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Boston Firefighters Remembered With Fondness

Michael Morrison, who's up from Martha's Vineyard getting cancer treatment in Boston, visits a makeshift memorial at the Engine 33 fire station on Thursday. Engine 33 was the station of fallen firefighters Lt. Edward Walsh and Michael Kennedy. (Jesse Costa/WBUR)

Michael Morrison, who’s up from Martha’s Vineyard getting cancer treatment in Boston, visits a makeshift memorial at the Engine 33 fire station on Thursday. Engine 33 was the station of fallen firefighters Lt. Edward Walsh and Michael Kennedy. (Jesse Costa/WBUR)

BOSTON — The two Boston firefighters who died Wednesday in a nine-alarm blaze at a city apartment building are being remembered for their professionalism on the job and their dedication to friends and family while off duty.

Firefighter Michael Kennedy, left, and Lt. Edward Walsh died Wednesday. (Boston Fire Department)

Firefighter Michael Kennedy, left, and Lt. Edward Walsh died Wednesday. (Boston Fire Department)

Lt. Edward Walsh and firefighter Michael Kennedy were killed in the fast-moving blaze.

Walsh, from West Roxbury, was a married father of two sons and a daughter.

The 43-year-old came from a firefighting family. His late father and his late uncle were Watertown firefighters and his cousin Tom is now a captain for the Watertown department.

Walsh, who had served with the Boston department for nine-and-a-half years, looked like a prototypical firefighter.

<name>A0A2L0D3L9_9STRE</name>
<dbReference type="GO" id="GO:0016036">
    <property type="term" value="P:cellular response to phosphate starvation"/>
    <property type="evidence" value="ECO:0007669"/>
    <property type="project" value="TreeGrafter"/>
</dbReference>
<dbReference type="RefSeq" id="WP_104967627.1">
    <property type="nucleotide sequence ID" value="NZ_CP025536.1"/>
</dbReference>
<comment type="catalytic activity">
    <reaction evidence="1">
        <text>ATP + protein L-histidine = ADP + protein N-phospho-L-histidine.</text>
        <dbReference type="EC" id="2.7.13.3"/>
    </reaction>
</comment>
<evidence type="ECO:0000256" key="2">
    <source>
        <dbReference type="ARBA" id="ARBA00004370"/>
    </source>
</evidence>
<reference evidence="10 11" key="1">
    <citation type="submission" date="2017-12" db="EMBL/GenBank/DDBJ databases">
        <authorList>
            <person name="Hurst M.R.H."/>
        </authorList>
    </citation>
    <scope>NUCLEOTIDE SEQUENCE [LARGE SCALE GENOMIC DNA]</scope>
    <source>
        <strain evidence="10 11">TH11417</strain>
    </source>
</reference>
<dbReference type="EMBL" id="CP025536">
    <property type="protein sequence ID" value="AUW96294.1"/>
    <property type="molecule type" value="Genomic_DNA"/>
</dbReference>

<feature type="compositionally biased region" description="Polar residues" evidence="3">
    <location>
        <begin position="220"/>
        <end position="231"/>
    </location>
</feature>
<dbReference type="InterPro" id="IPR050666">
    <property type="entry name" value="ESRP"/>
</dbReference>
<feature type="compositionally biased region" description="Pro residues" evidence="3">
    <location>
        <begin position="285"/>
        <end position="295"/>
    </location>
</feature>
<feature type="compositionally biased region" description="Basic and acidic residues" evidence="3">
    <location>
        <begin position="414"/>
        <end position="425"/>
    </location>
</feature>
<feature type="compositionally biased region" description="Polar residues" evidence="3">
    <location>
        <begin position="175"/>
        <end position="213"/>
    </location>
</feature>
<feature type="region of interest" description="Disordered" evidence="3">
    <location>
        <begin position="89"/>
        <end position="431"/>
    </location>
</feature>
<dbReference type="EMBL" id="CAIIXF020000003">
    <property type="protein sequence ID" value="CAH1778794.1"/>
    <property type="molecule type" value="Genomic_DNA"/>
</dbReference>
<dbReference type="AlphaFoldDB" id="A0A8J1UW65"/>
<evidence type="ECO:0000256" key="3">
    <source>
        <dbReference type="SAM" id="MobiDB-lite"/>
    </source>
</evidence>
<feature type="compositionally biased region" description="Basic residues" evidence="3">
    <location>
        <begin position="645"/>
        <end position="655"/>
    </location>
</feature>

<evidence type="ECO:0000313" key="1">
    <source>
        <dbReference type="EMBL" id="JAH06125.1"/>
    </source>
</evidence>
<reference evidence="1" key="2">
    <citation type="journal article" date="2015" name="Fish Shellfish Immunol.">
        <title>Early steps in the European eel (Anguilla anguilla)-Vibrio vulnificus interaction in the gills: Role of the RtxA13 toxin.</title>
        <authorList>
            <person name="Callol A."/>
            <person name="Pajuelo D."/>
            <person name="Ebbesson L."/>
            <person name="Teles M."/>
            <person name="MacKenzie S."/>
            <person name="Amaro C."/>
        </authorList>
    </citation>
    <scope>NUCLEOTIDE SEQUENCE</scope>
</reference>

Former City Councilor John Tobin told The Boston Herald Walsh was 6-foot-4 or 6-5 and “out of central casting.” Tobin added that “if you were to do a show on firefighters, [Walsh] would be your lead.” The pair met through their sons, who go to school together.

“Ed Walsh was a gentleman,” state Rep. John Lawn Jr., who grew up with Walsh, told The Boston Globe. “He just always had a smile and had his hand out.”

The 33-year-old Kennedy was a Marine Corps veteran who served in Iraq.

Nicknamed “Dork,” according to the Globe, he was remembered by friends for his sense of humor and his involvement in charitable activities. He sat on the board of the Boston Firefighter Burn Foundation, which volunteers with burn patients.

The Globe also reported that Kennedy was a first responder who rushed to treat victims of the Boston Marathon bombing.

An avid motorcycle rider, Kennedy, who was single and lived in Hyde Park, had served with the department for six-and-a-half years.

“I can guarantee you he didn’t think twice about running in there [during the fire],” Ashley Duckett, an old friend of Kennedy’s, told the Globe.

With reporting by the WBUR Newsroom and The Associated Press

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